Responding to the feedback from ZyXoas above, the reader will note I did not write what ZyXoas attributed to me, about needing to know the entire language. I did write: "But to know which version [of the Class 7 prefix] you should use, you need to first know the language in question...".
My point was simply that you can't know what the "real" name of Venda is, for example, until you know what the Class 7 noun prefix is in Venda (Yep, I've just seen the discussion on Venda at Template_talk:Languages_of_South_Africa as well, but it's incomplete. And yes, Venda is the only standard name for the language used by speakers of Venda when they speak in English about their own language).
The only way to know that Venda is "really" Tshivenda is to in fact know Venda. You can't guess — is it *Kivenda? *Sevenda? *Sivenda? *Isivenda? Etc. No, it's Tshivenda. You'd need to know that the Class 7 prefix shape in Venda is tshi-. Actually that's not fully right either. You'd need to know that Venda exceptionally allows its Class 11 prefix lu- to double for the language name (well, I'd prefer "language appellation" -- which is just a high-register word for the same thing. Touché! :-)).
So, you'd need to know two prefixes in Venda to get the name "right". In fact, that still ain't quite right. You'd need a little underscore caret under the 'd' to indicate (contrastive) dentality.
Wait, in fact, that's not quite right either: you'd need the tone marks on the syllables (high or low or falling, and they are contrastive in many instances, so this is phonologically contentful information, not just faffing with phonetic detail). Same goes for "Sesotho", and all other language names in Bantu, because the vast majority of languages are tonal (the standard dialect of Swahili is a notable exception). In other words, once one has started down the road of increasing accuracy with respect to the language's auto-appellation, it can turn out to be a long road... Eish. Point made.
Listen, if people REALLY really really wish to use {prefix+stem} names for a Bantu language, including Sesotho, well, ok. It's just a heck of a lot of energy, if one is going to be consistent with all languages in the region (or worse: in the whole family of 500 languages!), that's all. I bet any single reader here to write out from memory (no cheating!) a list of all nine African languages which are standard in South Africa, with the relevant people (speaker) [Class 1,2 or 1a,2a/b], place [Class 17], abstract quality [Class 14], and language/culture name [Class 7/11] prefixes... I doubt that many people on the planet could get this right. Why expend all this energy, instead of simply using the language stem like scholars have done for two hundred years? But, I leave this to the larger forum. I submit humbly that it's not worth expending too much more energy on the topic.
Yes, Mark, based on Talk:African languages, there seems to be rough agreement on the (already) standard format. Based on Template_talk:Languages_of_South_Africa, sifting in among all sort of distractor discussions, nothing seems to supersede the present conversation, nor the Talk:African languages one. I'm not going to go changing language page names, but it seems lopsided to have Xhosa language, Zulu language, Venda language, but Sesotho language. Ok, signing off on this now.
NguniTraveller 00:26, 11 December 2006 (UTC)

My vote is for Sesotho. My reason is that I lived in Lesotho for two years and learned to speak Sesotho. I did not live is Sotho with Sotho people and speak Sotho. I lived with Basotho in Lesotho and spoke Sesotho. Jeff.t.mcdonald 16:15, 4 July 2007 (UTC)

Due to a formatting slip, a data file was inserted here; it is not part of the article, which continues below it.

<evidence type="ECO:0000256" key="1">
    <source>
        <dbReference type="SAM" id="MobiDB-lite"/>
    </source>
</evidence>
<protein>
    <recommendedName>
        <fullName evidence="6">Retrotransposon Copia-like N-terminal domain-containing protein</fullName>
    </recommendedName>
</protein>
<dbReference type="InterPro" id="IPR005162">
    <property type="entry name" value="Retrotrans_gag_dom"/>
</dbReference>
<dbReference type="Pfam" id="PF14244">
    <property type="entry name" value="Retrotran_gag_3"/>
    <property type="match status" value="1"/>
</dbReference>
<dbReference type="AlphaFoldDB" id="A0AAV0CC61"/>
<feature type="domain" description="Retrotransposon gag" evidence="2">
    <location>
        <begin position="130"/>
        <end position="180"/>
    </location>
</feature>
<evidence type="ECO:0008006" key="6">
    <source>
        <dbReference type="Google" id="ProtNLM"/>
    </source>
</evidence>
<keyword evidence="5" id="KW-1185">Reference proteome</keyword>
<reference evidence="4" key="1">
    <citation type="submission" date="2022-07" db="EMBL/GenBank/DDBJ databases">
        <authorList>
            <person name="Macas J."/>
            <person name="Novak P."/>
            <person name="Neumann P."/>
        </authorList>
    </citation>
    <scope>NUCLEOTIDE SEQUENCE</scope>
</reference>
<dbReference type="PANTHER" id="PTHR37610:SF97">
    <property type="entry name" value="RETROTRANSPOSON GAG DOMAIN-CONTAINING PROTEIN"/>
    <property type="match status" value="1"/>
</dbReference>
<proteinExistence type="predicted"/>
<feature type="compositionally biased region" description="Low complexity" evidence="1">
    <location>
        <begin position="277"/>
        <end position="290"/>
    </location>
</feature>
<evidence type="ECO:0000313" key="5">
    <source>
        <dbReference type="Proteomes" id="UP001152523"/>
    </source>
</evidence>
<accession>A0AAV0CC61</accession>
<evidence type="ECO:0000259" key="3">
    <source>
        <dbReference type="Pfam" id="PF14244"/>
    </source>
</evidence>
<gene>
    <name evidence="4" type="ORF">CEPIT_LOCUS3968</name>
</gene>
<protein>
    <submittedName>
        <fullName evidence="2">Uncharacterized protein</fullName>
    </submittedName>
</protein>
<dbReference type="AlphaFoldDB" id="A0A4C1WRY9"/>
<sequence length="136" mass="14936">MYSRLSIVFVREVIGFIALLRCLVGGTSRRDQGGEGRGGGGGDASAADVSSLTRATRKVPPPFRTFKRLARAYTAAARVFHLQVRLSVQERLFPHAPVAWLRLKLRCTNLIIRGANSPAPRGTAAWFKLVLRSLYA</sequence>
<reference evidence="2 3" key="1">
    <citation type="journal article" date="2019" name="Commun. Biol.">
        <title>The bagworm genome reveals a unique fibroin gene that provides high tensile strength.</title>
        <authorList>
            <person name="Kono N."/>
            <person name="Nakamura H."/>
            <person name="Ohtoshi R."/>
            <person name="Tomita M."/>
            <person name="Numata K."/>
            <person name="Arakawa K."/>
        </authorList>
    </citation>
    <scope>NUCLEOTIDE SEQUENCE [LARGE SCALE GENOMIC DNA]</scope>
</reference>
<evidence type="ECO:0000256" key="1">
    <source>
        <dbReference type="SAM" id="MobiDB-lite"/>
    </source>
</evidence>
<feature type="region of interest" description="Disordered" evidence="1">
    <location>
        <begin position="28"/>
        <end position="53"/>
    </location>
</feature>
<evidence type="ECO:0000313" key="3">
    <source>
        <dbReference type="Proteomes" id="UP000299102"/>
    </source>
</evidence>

I agree with Jeff. I am a native SeSotho speaker (decendent of first and third generation immigrants) and it's proper to refer to the language as Sesotho. Prefixes play a major role in indicating respect in this language. It is kinda stupid naming the article 'Sotho language' because there is no such word as 'Sotho' in SeSotho. The word Sesotho directly refers to the language itself and sounds proper. When the word is said in spoken form it is used as a contraction (contractions are often used in Sesotho e.g. "Mmae wa mo batla" is short for "Mme wa hae o wa mo batla" 'Her mother is looking for her'). The title is not formal and sounds disrespectful. Fruitandnut (talk) 00:37, 18 December 2010 (UTC)

Yes, the name of the language is Sesotho in Sotho. However, this is the English Wikipedia, and the term is Sotho, just like the language is "French" in English, not Francais. This has been discussed countless times, please read the history. Greenman (talk) 16:28, 19 December 2010 (UTC)

Hi everyone; I just saw this discussion (though almost a decade late :) ) thanks to Dwo; when I "corrected" the name of my native tongue on here I had no idea there was such a fierce war going on about it. I read through all the comments/suggestions/questions above and I'm thrilled that many people (non-native speakers included) care enough about my language to help document. I do realise though, that there really is no consensus for either side of the argument; as a native speaker I naturally do support the correct naming of the language: "Sesotho"; as much as arguments for "Sotho" are detailed and clear, there is a little flaw - anglicization; African languages generally seem to fall prey to this by European languages/English speaking enthusiasts/linguists; as we're all aware, '-sotho' is not even a noun for Pete's sake, the example cited to support the incorrect renaming, "Italian", serves to show how incorrect naming this language "Sotho" is; -sotho is a suffix, is "Italian" a suffix too? All "anglicized versions" of African languages (those I've seen, many) have taken this form; not only is this incorrect, it's disrespectful too! Funny enough there's supposedly a "consensus" to use the incorrect "Sotho" as the name of the language, I'm sorry I don't see any consensus, besides, how many of us here even speak the language? I'd expect a native speaker of a language to know more/better about it, no disrespect to all the linguists whose input is also valuable, but there is no consensus. Please see this incomplete list of Sesotho publications. Documenting and standardizing African languages is very good and beneficial for their preservation, thanks to everyone that's been lending a hand to that noble cause; anglicizing them on the other hand taints the very good act. "Sesotho" is the name of the language. Let's please respect and treat all languages equally.